I hear a lot of buzz on both sides of the MVP argument. Some say, MVPs are great, others say that they are trouble.
MVPs can be a great starting strategy for product teams looking to get products out there quickly. People who dislike MVPs typically are frustrated by the concept of putting out trashy user experiences in favor of evaluative research.
Let’s just make something and see how people respond.
People on the other side of the argument tend to talk about how they need to show people something to learn. This can be a dangerous strategy and makes designers uncomfortable. You have to be ready to rewrite your MVP because you are betting on assumptions. This could mean upsetting customers who have picked up your product and considerable delays.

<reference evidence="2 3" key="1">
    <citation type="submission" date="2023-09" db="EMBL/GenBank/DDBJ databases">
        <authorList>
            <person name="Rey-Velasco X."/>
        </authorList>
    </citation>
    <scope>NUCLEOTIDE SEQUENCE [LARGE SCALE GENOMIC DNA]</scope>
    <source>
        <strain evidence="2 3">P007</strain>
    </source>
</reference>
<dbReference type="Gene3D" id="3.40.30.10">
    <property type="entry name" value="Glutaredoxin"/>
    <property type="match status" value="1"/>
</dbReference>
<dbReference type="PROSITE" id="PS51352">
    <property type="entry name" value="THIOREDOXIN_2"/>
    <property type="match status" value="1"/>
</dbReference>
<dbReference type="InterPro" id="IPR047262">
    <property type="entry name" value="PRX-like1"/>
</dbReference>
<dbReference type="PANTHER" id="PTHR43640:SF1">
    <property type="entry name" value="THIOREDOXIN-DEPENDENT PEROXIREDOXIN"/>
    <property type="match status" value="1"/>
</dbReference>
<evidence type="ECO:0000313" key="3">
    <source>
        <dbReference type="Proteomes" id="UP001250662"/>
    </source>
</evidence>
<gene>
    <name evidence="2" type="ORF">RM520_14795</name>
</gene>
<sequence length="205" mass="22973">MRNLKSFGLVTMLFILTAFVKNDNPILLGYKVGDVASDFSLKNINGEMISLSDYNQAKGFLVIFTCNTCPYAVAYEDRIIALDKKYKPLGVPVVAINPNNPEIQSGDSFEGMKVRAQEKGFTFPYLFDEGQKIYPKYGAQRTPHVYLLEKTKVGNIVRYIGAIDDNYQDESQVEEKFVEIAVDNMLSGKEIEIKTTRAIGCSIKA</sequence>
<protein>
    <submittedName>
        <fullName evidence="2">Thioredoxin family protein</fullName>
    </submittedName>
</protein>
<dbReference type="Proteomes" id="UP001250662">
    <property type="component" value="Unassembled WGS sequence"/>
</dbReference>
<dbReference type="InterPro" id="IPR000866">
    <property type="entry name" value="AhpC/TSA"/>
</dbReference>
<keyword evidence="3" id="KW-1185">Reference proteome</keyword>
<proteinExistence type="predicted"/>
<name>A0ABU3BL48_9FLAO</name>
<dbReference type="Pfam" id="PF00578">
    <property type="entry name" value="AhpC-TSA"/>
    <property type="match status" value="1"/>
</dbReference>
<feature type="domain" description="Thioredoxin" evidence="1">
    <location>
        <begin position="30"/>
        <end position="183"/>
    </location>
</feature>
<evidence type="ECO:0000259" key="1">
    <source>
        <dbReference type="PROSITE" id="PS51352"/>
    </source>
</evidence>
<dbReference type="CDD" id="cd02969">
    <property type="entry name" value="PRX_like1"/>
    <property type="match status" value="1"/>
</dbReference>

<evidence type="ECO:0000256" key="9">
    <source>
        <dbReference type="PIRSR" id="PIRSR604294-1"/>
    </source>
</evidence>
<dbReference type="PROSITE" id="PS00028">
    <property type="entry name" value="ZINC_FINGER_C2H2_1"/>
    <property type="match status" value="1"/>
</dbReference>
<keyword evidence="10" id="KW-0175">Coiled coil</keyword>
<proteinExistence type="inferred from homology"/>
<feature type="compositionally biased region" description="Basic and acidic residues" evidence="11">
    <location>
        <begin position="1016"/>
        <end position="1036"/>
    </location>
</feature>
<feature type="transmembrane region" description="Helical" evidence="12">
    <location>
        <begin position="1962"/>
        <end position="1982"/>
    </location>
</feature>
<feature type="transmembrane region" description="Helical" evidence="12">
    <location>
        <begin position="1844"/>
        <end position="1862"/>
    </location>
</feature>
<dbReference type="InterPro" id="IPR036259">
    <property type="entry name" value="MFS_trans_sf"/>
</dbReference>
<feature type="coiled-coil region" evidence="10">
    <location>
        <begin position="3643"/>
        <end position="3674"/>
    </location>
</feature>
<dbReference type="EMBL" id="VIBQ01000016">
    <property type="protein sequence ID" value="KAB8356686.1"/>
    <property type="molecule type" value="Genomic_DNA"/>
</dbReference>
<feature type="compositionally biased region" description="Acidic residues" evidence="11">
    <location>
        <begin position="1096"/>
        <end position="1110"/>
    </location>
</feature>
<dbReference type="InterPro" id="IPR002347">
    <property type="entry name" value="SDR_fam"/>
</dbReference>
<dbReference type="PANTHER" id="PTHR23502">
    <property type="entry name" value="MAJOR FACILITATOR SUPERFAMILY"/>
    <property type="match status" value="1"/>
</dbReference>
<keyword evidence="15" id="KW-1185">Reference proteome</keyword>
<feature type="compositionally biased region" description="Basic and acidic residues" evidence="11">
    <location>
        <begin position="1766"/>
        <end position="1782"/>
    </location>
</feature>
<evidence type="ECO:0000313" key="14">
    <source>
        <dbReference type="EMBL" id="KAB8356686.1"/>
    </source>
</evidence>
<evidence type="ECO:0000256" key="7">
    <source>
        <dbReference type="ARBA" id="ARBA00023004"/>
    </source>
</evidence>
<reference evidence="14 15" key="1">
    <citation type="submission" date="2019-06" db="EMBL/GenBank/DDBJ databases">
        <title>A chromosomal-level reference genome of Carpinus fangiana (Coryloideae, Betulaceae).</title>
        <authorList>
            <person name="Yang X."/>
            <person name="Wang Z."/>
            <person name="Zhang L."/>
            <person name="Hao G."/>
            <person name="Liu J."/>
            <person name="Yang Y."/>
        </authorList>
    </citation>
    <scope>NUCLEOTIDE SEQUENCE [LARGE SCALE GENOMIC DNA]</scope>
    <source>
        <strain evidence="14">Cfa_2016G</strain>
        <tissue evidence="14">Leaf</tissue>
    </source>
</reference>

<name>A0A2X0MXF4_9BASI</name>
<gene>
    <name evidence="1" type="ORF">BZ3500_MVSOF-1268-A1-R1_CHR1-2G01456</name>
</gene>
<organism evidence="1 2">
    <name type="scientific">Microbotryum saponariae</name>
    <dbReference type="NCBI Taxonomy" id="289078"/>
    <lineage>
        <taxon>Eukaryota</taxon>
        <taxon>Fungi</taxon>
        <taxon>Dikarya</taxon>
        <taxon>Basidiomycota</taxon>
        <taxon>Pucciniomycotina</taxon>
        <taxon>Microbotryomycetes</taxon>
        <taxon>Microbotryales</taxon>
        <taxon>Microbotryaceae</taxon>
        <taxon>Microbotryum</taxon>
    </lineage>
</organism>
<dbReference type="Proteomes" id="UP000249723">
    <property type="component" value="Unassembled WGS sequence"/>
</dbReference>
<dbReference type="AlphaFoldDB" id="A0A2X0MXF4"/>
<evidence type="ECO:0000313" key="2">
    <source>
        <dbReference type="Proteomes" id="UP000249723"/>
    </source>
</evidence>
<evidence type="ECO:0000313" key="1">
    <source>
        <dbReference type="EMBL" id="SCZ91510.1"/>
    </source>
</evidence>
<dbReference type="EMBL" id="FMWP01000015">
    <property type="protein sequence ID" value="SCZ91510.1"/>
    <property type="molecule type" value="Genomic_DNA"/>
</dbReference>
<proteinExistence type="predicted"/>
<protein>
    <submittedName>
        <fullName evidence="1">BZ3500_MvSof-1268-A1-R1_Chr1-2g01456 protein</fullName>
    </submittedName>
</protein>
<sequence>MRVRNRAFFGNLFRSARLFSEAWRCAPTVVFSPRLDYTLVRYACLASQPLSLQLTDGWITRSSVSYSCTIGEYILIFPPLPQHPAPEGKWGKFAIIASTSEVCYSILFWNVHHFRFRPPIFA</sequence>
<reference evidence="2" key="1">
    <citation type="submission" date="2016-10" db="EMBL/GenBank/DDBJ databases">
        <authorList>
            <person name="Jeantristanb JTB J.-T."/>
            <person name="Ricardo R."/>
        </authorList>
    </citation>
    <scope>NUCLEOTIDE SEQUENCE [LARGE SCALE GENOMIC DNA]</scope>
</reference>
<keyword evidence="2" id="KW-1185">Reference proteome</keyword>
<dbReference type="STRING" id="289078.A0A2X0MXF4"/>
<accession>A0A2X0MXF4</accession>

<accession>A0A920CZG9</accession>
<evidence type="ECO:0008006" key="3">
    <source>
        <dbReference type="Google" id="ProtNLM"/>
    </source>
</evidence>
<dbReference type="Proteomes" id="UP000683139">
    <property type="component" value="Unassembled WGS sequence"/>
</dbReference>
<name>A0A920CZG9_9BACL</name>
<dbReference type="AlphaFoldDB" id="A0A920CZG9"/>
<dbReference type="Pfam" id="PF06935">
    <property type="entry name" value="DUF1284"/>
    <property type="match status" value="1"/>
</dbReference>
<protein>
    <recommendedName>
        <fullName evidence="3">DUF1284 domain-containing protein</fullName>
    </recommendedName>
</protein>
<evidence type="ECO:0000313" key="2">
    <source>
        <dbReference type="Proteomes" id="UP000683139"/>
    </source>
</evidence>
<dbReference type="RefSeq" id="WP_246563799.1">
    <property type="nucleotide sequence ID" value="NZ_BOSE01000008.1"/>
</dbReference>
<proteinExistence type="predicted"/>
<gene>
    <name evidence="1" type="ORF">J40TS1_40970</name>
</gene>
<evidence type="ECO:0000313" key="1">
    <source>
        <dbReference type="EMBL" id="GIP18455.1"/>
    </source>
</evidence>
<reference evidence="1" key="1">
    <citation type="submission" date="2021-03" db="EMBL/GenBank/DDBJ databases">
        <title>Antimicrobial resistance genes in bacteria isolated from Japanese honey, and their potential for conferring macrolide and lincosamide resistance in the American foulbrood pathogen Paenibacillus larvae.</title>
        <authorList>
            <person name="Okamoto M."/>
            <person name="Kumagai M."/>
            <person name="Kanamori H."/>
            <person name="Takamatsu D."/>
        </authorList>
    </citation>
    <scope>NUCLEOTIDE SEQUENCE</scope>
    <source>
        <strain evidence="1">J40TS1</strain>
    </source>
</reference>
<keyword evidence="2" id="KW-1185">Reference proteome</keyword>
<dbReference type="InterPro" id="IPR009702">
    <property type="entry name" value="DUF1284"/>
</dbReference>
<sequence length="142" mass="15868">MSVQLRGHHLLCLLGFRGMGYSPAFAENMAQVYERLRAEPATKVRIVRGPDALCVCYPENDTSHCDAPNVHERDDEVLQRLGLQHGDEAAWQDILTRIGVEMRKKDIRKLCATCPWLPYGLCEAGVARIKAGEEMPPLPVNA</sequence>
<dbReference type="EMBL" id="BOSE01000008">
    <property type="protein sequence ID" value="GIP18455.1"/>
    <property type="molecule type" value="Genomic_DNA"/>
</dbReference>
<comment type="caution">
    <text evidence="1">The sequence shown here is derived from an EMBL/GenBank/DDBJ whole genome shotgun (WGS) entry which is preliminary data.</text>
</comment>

Just because you are creating an MVP doesn’t mean you can’t do generative research and design.
The key is to spend just a little time doing research. Instead of developing your ideas in code, work with your team to ideate the concepts on paper as sketches. Make sure that you are designing broadly so you will be able to integrate additional features after your MVP easily. During this process, write down all of your assumptions. Don’t spend much time iterating, because you may start to over tune based on those assumptions.
Design an interview geared toward better understanding your assumptions better.
Update your assumptions with your new found facts. Iterate on your design. Implement and ship that MVP!